Background: Lower physical activity levels and greater fatigability contribute independently to slower gait speed in older adults. To fully understand the bidirectional relations between physical activity and fatigability, and to inform potential intervention strategies, we examined whether physical activity or fatigability explains more of the other factor's association on slower gait speed. Methods: Two generations (probands and offspring) of older adults (N = 2079, mean age 73.0 ± 10.0 years, 54.2% women, 99.7% White) enrolled in the Long Life Family Study were assessed at Visit 2 (2014-2017). Self-reported physical activity was measured with the Framingham Physical Activity Index and perceived physical fatigability using the Pittsburgh Fatigability Scale. Statistical mediation analyses were conducted separately by generation with linear mixed-effect models accounting for family relatedness and adjusted for demographics, health conditions, and field center. Results: Greater perceived physical fatigability explained the association of lower physical activity on slower gait speed via a 22.5% attenuation of the direct association (95% confidence interval [CI]: 15.0%-35.2%) for the probands and 39.5% (95% CI: 22.8%-62.6%) for the offspring. Whereas lower physical activity explained the association of greater perceived fatigability on slower gait speed via a 22.5% attenuation of the direct association (95% CI: 13.4%-32.8%) for the probands and 6.7% (95% CI: 3.8%-15.4%) for the offspring. Conclusions: Our findings suggest that the impact of greater perceived physical fatigability on the association between lower physical activity and slower gait speed differs between younger-old and middle-to-oldest-old adults, indicating perceived physical fatigability as a potential mediator in the disablement pathway.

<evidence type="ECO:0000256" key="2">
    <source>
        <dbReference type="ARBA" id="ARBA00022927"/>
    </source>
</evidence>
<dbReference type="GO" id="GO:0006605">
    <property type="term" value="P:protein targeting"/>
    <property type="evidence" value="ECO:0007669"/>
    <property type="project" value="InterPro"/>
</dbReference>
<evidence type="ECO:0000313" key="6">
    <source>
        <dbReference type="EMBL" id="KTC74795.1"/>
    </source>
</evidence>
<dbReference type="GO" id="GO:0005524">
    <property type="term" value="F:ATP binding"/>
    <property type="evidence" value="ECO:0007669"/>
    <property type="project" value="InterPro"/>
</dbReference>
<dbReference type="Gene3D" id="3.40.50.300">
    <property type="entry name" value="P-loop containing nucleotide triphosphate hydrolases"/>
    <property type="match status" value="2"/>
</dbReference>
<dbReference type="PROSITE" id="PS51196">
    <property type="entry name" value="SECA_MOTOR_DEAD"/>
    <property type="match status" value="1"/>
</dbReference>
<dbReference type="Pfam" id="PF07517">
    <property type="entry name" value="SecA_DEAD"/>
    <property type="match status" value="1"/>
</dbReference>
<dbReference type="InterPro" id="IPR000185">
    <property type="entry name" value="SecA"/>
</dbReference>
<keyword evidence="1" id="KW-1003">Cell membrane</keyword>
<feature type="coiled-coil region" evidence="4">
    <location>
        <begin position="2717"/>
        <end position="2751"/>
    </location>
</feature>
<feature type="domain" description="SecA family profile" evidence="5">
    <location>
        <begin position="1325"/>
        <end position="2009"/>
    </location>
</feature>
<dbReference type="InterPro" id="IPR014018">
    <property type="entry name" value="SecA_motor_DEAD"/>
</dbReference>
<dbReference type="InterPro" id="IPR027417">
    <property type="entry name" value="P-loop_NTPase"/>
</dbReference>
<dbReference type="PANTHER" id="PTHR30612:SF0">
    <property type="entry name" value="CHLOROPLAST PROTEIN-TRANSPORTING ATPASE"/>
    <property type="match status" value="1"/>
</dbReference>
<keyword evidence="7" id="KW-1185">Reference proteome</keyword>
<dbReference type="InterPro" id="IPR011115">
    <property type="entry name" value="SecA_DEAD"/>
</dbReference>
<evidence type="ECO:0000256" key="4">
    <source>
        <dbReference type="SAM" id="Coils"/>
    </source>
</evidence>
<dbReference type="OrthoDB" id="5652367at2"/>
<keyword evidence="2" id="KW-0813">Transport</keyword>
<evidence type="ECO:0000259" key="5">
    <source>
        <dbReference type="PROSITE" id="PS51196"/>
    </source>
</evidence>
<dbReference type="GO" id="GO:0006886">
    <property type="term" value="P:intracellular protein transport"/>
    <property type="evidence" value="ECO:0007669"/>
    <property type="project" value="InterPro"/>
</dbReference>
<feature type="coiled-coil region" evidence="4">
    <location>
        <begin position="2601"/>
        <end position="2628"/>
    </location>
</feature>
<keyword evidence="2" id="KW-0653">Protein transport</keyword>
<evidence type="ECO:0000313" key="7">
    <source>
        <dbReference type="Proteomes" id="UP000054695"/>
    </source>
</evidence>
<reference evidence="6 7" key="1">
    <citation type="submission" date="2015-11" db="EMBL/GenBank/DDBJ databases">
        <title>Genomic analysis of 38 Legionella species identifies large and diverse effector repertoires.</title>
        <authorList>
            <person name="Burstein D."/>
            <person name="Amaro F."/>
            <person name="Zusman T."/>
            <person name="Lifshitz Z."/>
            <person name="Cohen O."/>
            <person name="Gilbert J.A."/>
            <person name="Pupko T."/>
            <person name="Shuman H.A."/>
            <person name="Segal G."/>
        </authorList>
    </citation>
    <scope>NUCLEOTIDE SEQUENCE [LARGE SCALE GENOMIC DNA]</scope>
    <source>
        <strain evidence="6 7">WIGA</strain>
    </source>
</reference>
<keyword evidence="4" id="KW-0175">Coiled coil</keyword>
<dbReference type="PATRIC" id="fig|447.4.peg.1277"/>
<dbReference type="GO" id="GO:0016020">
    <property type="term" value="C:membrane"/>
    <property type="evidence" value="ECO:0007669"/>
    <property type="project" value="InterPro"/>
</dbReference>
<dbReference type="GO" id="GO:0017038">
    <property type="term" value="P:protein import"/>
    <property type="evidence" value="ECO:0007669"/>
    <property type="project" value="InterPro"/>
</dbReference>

|Journal||Journals of Gerontology - Series A Biological Sciences and Medical Sciences|
|State||Published - Oct 1 2021|
- Physical function
- Physical performance